Intersections are the most likely place for accidents to occur.
The North Carolina Department of Transportation reported in 2012 that over 99,000 accidents occurred at intersections across the state.
Statistics show time and again that intersection-related accidents occur most often due to a left turn, and in approximately half the cases the driver used appropriate turn signals. These findings courtesy of the National Highway Traffic Safety Administration also show that 78.6% of accidents at intersections happen on clear cloud-free days, and affect drivers of all ages generally the same. (However, there is a slight increase in probability for drivers aged 55 and over, and even higher for those 65 and over.)
Since we cannot drive around avoiding intersections, it is very likely that if we are ever involved in an accident it will occur at a crossroads.
If you were involved in an accident at an intersection, you may experience damages and challenges commonly unique to these types of accidents. These may involve:
- Serious injuries. Side impact injuries, sometimes referred to as T-bone crashes, are second only to head-on collisions with respect to fatalities. Side impact collisions commonly cause serious injuries and victims may need to cover the cost of required medical treatments and long-term pain management. Liable drivers should be held accountable for causing these injuries.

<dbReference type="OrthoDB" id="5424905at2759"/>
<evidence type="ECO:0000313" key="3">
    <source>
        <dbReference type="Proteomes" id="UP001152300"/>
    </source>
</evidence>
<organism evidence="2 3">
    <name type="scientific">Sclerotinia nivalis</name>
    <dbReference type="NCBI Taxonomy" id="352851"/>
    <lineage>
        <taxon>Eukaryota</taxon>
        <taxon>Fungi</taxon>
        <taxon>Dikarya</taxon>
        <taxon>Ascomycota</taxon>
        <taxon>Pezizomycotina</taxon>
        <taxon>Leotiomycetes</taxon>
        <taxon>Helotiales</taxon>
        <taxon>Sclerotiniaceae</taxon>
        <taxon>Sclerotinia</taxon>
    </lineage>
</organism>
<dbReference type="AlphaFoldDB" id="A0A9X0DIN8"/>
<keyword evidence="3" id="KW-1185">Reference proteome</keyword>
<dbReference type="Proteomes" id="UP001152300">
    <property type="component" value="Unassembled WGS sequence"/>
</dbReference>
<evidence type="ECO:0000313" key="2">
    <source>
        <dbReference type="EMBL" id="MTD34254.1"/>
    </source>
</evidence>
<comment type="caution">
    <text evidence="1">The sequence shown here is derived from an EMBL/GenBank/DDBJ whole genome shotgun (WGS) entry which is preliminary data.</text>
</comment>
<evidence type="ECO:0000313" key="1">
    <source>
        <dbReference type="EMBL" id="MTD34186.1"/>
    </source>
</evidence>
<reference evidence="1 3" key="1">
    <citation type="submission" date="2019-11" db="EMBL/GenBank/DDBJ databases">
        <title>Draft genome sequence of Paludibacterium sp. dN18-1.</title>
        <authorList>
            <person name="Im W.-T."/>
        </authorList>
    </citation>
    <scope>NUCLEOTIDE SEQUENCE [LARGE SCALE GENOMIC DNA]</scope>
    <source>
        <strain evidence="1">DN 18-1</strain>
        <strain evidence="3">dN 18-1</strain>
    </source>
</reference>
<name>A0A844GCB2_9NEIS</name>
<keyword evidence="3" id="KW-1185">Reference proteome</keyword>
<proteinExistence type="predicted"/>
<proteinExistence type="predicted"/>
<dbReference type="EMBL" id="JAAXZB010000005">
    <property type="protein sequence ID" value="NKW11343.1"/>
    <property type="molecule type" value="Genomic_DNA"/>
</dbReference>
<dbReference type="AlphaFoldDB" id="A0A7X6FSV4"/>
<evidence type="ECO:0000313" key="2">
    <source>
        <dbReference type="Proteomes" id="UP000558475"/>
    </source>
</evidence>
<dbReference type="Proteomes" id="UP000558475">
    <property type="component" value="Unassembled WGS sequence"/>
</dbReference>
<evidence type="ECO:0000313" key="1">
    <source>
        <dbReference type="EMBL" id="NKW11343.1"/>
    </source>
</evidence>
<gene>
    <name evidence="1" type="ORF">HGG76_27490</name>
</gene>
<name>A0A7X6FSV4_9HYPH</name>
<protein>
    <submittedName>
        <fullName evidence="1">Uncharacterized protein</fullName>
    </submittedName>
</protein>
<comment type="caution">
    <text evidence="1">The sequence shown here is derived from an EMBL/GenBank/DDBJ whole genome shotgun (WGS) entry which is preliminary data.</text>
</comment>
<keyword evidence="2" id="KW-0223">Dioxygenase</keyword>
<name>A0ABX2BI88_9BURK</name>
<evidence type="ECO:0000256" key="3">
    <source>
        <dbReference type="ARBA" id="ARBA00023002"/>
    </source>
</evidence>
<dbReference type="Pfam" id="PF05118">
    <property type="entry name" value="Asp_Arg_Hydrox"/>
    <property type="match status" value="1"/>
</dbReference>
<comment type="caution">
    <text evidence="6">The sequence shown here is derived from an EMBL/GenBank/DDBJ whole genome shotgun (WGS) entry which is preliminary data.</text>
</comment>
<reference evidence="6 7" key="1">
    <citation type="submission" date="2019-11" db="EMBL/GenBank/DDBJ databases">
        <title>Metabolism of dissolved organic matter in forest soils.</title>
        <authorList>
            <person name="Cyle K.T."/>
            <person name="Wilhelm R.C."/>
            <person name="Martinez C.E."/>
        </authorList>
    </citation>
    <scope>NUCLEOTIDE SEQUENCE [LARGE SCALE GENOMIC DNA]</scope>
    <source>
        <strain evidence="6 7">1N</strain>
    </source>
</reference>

- Insurance. Getting hit at an intersection in Raleigh or the greater Triangle area may involve more than two vehicles. Multi-vehicle crashes require multiple insurance adjusters and may be more complicated to navigate than a two-car accident.
- Liability. Most intersection accidents are attributed to poor visibility or obstructions. These factors can affect liability and may allow victims to pursue third-party claims. For example, if a property owner left debris at the edge of their property and the debris impeded the view for drivers, the property owner may be a third party held partially liable for damages and injuries. When it comes to intersection accidents, there is a higher risk of an insurance company attempting to claim contributory negligence. Contributory negligence is only recognized in some states, and North Carolina is one of them. North Carolina’s contributory negligence law provides that an accident victim may not collect damages from another party if the victim in any way contributed to their own injuries.
Review your accident case with one of our Raleigh auto accident attorneys. Although Owens & Miller’s office is in the Triangle, we represent victims statewide. Our attorneys have experience representing victims of various types of crashes, from tractor-trailer crashes to uninsured motorist claims. We are happy to explain how North Carolina laws affect your case.